Writer: Robbie Thompson
Artists: Eduardo Pansica, Dexter Soy, Julio Ferreira
Color Artists: Marcelo Maiolo, Allen Passalaqua
Letterer: Wes Abbott
Review by Adam Ray
Suicide Squad #10 gives us a rich character portrait of one of the most fascinating and damaged members of the cast. I’d truly never encountered Culebra before this story, and through the steady progress of each issue, last month’s most of all, I now truly love and appreciate them. When you combine all this with the dynamic and explosive cosmic backdrop, then this title evolves to become a cut above the rest.
Cosmic green runs throughout the color scheme of the issue. With Oa as a backdrop, the action feels like it really is set in deep space. The silhouette of many forces fighting around each other in the wreckage of spacecraft is so truly science fiction to me. That’s the diversity of this title in full view.
The action dips between the progression of a character’s place in the world and two others’ relationships with each other. We get to see how dangerous but vulnerable people would really interact if they’d been conscripted by a powerful woman who doesn’t care about their wellbeing.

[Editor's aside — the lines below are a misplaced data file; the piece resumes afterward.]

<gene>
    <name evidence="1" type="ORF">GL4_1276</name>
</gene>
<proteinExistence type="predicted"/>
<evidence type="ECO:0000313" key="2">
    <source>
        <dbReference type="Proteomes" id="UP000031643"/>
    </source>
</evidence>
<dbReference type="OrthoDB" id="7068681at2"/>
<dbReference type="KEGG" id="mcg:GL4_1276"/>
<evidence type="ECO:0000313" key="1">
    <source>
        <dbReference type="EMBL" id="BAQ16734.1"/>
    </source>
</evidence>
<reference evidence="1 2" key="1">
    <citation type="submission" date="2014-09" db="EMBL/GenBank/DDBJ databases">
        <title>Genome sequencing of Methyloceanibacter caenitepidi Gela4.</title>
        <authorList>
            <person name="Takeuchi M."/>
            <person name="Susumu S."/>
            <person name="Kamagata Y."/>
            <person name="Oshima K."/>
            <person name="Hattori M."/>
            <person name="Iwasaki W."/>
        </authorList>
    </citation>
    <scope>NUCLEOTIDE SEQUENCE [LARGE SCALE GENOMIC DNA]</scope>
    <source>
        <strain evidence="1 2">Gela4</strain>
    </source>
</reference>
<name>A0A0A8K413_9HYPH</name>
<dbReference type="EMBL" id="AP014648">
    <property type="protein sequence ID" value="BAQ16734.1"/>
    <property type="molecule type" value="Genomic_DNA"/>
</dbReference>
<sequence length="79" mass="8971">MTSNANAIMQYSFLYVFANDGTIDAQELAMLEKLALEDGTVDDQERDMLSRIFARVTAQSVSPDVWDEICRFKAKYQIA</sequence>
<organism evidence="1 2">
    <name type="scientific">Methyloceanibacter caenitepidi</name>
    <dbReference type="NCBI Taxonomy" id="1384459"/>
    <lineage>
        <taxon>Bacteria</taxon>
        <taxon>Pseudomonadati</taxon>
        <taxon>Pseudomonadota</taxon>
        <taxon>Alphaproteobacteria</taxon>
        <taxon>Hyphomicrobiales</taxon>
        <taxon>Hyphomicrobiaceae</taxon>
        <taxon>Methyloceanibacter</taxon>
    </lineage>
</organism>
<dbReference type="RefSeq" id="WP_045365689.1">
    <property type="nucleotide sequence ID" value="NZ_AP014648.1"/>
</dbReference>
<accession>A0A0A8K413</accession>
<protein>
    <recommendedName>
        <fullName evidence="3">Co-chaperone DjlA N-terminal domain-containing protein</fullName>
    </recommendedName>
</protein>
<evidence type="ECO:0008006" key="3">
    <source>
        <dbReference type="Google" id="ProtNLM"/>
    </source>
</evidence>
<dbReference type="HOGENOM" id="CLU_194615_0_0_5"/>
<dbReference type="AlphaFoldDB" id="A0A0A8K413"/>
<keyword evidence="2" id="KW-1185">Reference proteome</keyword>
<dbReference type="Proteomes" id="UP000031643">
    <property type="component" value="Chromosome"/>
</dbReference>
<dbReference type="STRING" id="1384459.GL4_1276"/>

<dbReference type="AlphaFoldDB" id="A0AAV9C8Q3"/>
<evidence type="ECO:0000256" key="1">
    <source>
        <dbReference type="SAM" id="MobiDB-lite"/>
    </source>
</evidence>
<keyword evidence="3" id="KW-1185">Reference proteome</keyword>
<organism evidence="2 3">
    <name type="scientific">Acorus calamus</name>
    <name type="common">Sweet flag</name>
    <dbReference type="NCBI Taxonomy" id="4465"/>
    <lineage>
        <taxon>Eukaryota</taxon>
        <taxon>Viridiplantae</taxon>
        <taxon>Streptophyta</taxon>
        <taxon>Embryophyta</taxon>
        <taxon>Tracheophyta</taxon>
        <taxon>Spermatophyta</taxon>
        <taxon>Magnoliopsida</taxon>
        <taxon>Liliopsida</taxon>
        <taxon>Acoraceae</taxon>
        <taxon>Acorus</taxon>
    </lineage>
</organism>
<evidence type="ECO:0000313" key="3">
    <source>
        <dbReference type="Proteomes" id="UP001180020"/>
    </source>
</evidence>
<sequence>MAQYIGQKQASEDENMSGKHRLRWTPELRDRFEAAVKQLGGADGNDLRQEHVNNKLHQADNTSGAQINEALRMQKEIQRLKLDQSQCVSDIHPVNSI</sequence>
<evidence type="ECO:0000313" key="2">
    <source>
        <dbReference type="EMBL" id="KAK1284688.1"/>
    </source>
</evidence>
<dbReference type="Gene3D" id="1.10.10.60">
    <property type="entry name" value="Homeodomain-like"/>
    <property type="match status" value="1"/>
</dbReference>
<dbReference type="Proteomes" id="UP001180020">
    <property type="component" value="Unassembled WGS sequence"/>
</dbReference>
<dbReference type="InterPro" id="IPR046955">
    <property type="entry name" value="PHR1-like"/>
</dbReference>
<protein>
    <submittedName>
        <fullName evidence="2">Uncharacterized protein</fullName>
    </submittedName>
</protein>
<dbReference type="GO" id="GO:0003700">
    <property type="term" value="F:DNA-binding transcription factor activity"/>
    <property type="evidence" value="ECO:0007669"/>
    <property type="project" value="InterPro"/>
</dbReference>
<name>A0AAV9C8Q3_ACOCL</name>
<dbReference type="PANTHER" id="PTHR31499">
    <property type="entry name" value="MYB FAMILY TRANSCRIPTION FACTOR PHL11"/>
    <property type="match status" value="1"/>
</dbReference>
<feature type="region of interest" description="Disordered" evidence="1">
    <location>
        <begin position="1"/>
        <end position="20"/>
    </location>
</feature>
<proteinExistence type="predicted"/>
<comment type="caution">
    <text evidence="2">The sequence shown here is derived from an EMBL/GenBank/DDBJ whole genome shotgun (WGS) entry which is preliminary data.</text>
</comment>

I have to show my respect to Robbie Thompson who has, in turn, done the same for legendary Suicide Squad writer, John Ostrander. It’s amazing to have a truly meta, fourth-wall-breaking character admit that this creator’s run on Suicide Squad is better than the current run he’s in himself. Delightful.
If you were just going by the title, Suicide Squad could easily be about morally dubious characters doing shady things all over the place, balancing the tension by either trying to reform or trying to rebel. This series constantly pushes those expectations off the table like a grumpy cat. We get consistent, realistic portraits of fascinating characters, mixed with stunning visuals that bring us the immersion we need to feel cosmic or gritty. Suicide Squad #10 sums up the title’s strengths and essence perfectly.
Images Courtesy of DC Entertainment